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Your March Issue of Natural Alternatives
March 02, 2009

Natural Alternatives for Your Total Health

March 2009

Hello, and welcome to this little late edition edition of my Natural Alternatives Newsletter!

I hope you will enjoy reading this issue.

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“The natural healing force within each one of us is the greatest force in getting well.” ~Hippocrates







By Marcella Jones

Like many other lifestyle choices, the health decisions that we make are inextricably tied to environmental consequences. Society, as a whole, is no longer ignorant about the effects of carbon dioxide emissions or waste production on our planet, but it remains an individual’s choice as to whether or not to care.  

So that the health of the environment is not compromised for the health of the individual, we should be making more sustainable choices about what we eat, how we exercise and how we manage our illnesses. From naturopathic medicine to your diet to how you exercise, read on for eco-friendly suggestions for managing your health. 

Complementary and alternative medicine (CAM) is a mix of homeopathic and naturopathic medicine. It provides natural alternatives to conventional medical practices. The idea is that low-tech remedies are more sustainable and often more effective at treating symptoms than high-tech expensive solutions that are offered by conventional Western medicine.

Many CAM treatments are rooted in ancient Indian Ayurvedic practices and traditional Chinese medicine, which focus on the interconnectedness between mind, body and spirit. This ideal of interconnectedness provides the foundation for alternative medicine, which treats the entire system versus just one component. CAM aims to stimulate the body’s own natural healing capacity through avenues such as meditation and natural remedies that are based on plants, animals, and is often used in conjunction with massage, chiropractics and acupressure. 

Conventional forms of Western medicine are quite unsustainable and produce significant amounts of waste. A recent survey by the World Health Organization (WHO) found that in developed countries such as the United States, 6kg or more of medical waste is produced per person annually. Furthermore, the WHO considers 20 per cent of medical waste to be hazardous (either infectious, toxic or radioactive), and this undoubtedly puts a strain on our land.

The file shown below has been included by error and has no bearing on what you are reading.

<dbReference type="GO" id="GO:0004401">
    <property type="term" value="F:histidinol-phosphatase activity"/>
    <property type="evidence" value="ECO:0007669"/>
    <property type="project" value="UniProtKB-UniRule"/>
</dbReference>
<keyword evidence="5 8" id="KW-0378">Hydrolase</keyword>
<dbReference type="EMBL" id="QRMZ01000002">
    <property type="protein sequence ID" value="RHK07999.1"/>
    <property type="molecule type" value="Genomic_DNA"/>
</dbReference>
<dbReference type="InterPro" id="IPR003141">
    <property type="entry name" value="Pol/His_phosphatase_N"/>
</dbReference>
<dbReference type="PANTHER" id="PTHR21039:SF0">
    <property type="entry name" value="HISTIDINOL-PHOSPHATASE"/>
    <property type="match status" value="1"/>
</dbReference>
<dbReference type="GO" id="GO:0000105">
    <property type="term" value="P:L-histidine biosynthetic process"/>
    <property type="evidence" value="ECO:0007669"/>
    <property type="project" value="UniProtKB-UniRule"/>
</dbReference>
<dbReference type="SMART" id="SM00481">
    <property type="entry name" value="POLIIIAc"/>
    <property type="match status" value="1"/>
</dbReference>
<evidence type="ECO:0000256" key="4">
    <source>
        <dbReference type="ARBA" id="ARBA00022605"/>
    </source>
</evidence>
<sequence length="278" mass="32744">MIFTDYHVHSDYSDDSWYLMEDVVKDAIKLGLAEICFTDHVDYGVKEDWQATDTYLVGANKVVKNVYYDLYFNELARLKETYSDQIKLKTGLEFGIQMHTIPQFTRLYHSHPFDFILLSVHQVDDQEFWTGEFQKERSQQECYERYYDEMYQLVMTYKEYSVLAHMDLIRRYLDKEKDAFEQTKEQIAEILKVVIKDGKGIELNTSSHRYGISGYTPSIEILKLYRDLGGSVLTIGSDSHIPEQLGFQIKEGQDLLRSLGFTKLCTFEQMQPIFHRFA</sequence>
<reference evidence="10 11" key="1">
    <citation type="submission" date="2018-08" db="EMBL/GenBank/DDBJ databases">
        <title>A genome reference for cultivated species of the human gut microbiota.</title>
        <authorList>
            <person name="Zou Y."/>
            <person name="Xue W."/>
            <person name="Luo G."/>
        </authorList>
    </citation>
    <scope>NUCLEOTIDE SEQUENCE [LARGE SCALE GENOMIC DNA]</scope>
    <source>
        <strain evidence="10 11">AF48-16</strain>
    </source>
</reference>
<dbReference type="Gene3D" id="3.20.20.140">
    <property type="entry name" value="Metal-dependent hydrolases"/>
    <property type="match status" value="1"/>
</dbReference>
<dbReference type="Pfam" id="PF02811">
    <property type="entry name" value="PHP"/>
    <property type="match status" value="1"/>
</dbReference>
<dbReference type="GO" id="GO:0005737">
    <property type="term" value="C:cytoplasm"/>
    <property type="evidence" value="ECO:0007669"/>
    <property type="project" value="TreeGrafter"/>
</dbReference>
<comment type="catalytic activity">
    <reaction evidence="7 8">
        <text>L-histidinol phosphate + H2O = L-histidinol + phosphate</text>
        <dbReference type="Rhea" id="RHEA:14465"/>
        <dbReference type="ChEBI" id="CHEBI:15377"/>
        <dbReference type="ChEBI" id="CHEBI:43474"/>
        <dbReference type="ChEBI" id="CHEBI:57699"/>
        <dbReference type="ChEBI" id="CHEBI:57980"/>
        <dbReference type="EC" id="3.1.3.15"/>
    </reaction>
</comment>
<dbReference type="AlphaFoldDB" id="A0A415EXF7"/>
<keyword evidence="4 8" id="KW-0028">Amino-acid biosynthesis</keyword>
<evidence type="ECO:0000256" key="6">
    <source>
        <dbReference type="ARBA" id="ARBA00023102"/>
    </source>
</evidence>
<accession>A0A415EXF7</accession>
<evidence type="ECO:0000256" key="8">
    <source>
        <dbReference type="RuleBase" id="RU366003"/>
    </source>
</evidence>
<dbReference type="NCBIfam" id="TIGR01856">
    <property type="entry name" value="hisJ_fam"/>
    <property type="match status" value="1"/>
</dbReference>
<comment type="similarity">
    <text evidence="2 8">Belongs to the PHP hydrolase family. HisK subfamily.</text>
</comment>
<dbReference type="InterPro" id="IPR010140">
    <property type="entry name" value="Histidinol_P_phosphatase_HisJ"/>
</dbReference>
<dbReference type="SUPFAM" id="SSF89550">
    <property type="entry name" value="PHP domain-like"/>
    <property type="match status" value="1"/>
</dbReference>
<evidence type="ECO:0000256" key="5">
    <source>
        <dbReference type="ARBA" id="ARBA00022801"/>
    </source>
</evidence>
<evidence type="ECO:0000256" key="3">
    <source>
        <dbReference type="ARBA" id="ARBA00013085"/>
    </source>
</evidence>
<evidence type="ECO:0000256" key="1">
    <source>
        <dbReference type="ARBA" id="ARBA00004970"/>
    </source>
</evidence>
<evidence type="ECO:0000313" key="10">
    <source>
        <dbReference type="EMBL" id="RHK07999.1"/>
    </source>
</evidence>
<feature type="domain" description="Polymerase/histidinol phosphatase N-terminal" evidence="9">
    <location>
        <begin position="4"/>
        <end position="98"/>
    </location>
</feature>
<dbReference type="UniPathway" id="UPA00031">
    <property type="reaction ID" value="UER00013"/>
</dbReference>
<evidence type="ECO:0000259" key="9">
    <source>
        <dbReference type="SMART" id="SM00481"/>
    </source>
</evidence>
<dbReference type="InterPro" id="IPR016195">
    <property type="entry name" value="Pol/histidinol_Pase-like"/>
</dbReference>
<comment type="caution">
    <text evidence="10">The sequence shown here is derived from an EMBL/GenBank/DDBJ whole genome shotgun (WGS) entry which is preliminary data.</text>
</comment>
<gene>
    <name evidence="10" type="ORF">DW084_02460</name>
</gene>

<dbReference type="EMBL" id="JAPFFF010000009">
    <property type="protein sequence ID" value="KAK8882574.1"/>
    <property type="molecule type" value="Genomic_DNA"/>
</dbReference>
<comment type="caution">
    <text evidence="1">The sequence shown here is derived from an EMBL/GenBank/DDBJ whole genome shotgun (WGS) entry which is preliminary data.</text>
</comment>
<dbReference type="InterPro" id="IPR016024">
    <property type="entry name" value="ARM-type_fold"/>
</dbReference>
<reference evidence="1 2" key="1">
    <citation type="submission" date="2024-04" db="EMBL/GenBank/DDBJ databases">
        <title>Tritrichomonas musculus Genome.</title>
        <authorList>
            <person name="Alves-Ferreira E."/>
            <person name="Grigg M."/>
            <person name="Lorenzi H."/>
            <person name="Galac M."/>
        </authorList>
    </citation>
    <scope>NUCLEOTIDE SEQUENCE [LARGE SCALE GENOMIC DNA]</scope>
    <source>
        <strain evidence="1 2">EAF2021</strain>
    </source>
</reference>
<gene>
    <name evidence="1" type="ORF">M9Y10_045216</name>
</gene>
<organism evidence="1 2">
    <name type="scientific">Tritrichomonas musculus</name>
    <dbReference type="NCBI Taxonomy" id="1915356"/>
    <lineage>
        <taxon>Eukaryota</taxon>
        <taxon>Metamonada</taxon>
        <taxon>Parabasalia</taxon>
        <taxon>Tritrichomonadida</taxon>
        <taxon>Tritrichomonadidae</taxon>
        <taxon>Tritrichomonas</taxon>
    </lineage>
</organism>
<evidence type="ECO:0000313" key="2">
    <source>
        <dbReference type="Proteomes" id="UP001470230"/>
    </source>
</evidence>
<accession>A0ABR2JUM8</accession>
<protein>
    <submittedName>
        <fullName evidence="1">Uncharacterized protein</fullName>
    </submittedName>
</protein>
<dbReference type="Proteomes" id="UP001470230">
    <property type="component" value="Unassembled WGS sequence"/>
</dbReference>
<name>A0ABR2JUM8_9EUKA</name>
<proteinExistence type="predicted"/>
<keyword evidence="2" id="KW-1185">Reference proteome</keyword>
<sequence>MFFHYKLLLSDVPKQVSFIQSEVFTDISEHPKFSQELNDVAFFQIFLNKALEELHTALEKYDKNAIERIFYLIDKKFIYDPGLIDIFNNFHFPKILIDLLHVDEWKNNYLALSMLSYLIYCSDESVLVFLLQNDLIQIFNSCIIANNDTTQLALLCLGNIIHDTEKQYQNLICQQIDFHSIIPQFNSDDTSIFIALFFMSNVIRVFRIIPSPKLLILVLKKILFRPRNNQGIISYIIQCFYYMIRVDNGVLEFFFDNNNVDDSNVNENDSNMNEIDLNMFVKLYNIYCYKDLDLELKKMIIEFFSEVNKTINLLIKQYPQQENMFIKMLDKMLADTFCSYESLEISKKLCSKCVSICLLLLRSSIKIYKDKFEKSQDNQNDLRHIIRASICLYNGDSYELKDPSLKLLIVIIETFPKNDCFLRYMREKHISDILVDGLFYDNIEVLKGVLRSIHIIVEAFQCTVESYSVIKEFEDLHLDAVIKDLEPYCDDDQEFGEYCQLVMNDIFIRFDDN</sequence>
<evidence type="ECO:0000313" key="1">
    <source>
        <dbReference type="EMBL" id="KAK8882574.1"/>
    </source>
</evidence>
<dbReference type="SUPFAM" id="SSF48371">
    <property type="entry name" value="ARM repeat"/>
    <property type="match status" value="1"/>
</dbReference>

Alternatively, naturopathy puts an emphasis on preventative strategies to eliminate the need to enter the healthcare system, and uses natural treatments that are non-toxic and sustainable. Naturopathic remedies are regulated and approved by the US Food and Drug Administration. 

Conditions that are suited to being treated via naturopathic medicine are typically mild or chronic conditions including stress, insomnia, skin disorders, allergies, fatigue, digestive problems and chronic pain. Serious illnesses such as cancer, heart disease and bone fractures should be treated by the conventional healthcare system, as they require immediate and precise care, and CAM can be used to complement the healing process. 

Modifying the food you consume is another positive change you can commit to when it comes to eco-friendly health decisions. The farming of livestock requires a significant input of energy, as it is estimated that it takes 15kg of grain and 30kg of forage just to produce 1kg of beef. Cows, in particular, are the more environmentally-unfriendly livestock to raise, since they also release large amounts of methane (a greenhouse gas) through flatulence and decaying manure. The New Scientist estimates that if the global population shifted to a meat-reduced diet (defined as 70 grams of beef and 325 grams of chicken and eggs per week), a 10 per cent reduction in greenhouse gas emissions would be seen by 2050. Furthermore, approximately 15 million km of livestock farmland would become available, which could be utilized as green spaces or to cultivate bioenergy crops.